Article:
"Sons are seen as your social security," Bedi says. Boys are supposed to grow up and take care of their parents. "You invest in a son's education, health care, and the son will do the same for you."
Speaking to reporters, Chowdhury said that the new plan will "help to change the attitudinal mind-set of the family toward the girl, by linking cash and noncash transfers to her well-being."
But most private advocates for girls' rights believe the plan is the wrong one.
"It does not increase the value of the daughter," Ismail says. "It's a very sad way of valuing a person. Is it a person or is it a commodity? … It's to say that 'if you don't beat your children, I'll give you money.' No. You have to do something about offenders."
The offenders, Ismail says, are the doctors in the major cities who make abortions easier.
It is illegal in India for a parent to ask the sex of a fetus and for a doctor to reveal the sex. But in the dozen years since selective abortion was outlawed, only one doctor has been convicted.
Bedi accuses his own peers of allowing a bias against girls to become widespread feticide, especially among India's wealthy classes. "The desire not to have daughters -- the market was created by the medical profession. People openly advertised, 'Come to us and you'll have a son.'"
The BBC recently sent an undercover camera into the office of Dr. Mangala Telang, a specialist in New Delhi.
"You don't want a daughter?" she asked a British couple as she secretly taped the exchange. "We'll do the scan" to determine the sex of the baby, she says on the hidden camera, adding, "Don't talk about it or we'll end up in jail."
When asked whether Telang knew of any doctors willing to perform an abortion in case the fetus turned out to be a girl, she says, "I can recommend someone."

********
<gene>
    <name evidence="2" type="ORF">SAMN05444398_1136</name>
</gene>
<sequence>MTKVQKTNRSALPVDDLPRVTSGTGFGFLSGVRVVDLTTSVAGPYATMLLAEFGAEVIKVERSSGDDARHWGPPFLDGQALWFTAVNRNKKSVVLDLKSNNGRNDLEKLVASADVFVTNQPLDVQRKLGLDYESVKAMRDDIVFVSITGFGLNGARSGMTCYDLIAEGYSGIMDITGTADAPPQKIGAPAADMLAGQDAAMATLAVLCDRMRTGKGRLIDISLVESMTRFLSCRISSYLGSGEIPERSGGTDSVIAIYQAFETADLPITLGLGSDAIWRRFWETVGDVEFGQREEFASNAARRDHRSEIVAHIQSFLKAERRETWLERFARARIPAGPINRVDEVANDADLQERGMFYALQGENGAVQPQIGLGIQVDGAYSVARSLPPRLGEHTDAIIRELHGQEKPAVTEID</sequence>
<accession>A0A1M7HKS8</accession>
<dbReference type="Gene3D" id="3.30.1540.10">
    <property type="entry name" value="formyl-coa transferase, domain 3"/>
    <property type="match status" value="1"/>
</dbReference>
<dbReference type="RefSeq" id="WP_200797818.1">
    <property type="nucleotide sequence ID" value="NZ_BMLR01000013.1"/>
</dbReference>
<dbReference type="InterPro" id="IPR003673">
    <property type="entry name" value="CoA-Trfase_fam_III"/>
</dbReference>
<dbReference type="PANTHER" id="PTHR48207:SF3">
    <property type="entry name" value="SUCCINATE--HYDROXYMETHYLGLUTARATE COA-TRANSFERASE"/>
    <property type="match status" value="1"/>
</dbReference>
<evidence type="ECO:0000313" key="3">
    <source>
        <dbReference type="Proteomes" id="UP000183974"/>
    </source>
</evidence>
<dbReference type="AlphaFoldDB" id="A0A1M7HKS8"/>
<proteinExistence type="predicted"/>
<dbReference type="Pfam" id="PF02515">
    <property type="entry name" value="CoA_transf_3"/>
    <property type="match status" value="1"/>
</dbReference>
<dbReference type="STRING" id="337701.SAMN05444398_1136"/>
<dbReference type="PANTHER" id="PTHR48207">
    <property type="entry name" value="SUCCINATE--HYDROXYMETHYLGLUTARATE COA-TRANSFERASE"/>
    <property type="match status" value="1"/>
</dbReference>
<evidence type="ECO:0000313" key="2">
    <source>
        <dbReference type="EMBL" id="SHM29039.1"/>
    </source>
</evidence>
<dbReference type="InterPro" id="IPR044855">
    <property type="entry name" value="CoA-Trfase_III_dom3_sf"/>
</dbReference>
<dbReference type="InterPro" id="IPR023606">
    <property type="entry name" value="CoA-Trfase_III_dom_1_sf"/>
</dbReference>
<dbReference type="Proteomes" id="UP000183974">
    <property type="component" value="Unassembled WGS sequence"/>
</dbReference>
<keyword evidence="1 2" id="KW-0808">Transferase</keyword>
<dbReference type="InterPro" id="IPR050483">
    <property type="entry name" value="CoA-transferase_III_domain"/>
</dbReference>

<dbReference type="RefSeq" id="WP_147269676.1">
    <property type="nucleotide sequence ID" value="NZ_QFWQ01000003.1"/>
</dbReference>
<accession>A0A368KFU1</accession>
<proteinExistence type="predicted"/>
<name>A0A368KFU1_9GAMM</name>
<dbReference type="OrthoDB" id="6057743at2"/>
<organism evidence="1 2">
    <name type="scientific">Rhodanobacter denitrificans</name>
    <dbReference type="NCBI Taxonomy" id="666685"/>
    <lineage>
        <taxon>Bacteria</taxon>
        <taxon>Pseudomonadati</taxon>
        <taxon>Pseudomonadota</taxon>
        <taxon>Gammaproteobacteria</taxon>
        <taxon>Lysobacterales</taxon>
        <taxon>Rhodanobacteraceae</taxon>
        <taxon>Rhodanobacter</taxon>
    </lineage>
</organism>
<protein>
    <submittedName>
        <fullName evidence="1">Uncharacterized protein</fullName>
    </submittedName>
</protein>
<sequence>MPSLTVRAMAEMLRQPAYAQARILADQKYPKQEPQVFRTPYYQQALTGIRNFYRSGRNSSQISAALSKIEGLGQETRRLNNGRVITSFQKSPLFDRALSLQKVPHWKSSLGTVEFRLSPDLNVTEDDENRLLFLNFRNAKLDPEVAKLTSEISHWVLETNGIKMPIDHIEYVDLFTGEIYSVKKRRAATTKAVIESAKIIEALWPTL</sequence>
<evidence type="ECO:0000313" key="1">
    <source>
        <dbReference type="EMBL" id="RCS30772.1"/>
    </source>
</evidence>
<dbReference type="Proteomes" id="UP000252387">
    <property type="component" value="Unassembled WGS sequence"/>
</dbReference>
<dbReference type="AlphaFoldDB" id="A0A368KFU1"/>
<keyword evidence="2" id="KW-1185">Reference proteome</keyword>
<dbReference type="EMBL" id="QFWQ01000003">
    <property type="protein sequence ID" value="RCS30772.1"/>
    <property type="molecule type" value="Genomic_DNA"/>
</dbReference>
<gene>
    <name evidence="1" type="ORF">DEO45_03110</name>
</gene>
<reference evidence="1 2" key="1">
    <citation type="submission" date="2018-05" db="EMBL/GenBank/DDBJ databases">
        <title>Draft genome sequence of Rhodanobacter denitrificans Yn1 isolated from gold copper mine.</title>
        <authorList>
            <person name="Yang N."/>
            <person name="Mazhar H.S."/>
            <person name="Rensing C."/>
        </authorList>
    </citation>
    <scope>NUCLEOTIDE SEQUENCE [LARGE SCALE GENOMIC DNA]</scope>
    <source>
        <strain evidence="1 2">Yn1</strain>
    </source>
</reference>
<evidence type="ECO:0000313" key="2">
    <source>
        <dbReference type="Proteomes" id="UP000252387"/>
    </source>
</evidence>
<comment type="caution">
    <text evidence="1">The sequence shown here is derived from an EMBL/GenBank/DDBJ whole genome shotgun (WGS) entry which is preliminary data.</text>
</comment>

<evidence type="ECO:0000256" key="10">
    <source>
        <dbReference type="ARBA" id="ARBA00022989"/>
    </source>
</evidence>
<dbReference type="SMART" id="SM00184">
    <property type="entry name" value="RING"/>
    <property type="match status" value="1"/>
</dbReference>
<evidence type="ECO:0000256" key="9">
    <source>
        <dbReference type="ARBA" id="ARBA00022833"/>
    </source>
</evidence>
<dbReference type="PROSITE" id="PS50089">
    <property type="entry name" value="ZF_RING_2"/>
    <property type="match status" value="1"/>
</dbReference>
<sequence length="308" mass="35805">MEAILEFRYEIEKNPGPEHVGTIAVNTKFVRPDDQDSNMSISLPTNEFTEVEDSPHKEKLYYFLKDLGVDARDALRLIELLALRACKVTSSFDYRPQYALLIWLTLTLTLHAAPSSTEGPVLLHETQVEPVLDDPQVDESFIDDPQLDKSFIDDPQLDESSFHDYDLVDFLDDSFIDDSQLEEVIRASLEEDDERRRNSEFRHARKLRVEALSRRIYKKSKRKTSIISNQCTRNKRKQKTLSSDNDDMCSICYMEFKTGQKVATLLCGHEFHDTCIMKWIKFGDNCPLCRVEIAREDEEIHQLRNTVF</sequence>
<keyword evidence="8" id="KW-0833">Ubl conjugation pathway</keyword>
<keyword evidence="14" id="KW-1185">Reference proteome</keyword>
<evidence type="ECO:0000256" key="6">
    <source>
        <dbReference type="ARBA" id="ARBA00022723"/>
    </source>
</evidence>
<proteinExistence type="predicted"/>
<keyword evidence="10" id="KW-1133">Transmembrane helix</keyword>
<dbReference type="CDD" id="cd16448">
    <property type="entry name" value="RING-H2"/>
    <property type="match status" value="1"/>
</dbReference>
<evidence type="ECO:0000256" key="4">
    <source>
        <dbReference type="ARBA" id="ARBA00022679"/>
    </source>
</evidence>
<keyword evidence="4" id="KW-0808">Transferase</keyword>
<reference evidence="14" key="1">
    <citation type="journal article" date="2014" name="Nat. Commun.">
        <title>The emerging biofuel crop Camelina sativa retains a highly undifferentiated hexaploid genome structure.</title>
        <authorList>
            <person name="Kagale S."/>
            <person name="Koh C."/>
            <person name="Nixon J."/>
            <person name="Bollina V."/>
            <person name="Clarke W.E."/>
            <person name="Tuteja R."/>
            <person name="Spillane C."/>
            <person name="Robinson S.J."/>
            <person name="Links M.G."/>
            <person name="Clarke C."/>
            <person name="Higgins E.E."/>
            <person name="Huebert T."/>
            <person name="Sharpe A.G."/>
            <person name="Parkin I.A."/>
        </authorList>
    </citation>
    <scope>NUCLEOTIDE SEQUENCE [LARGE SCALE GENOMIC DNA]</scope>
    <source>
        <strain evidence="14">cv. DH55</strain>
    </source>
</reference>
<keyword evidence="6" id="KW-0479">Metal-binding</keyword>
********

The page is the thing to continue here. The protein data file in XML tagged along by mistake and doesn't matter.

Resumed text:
During the scan, another doctor is seen saying, "It's a boy," to which Dr. Telang says, "One hundred-ten percent. Congratulations."
From the first question to the congratulations, Telang seems to have broken the law. But she and other doctors who have been accused of doing the same thing have not been punished strongly enough, Bedi says.
"The government's not doing its job," he says. "People who blatantly break the law are going scott free. You have to put the fear of law in the medical practitioners' minds."
The other problem with the program, critics say, is that it targets the wrong part of society. The private doctors who have access to increasingly affordable ultrasound machines all practice in cities. It is the rich who are choosing abortions, Ismail says. Not the poor villagers who are the targets of the plan.
"The number of cases of feticide is a lot more in the upper classes than the lower classes. The rich don't value daughters any more than the poor do," Ismail says.
The government defends the program as part of a larger effort to educate Indians about children's and women's issues.
Ismail says in addition to holding doctors accountable, the government needs to focus on social education. "You must educate both men and women as to what their roles are in society," she says. "We need to create new images of roles for men and women. Most of our government planning is for women to become safe mothers. That is not a very egalitarian message."
Education, she says, "is a better course to follow than bribery."
Adds Bedi, the New Delhi obstetrician, "We do not have the time to play around with these chocolates and ice-ream solutions. We have to do something serious. There's a genocide on."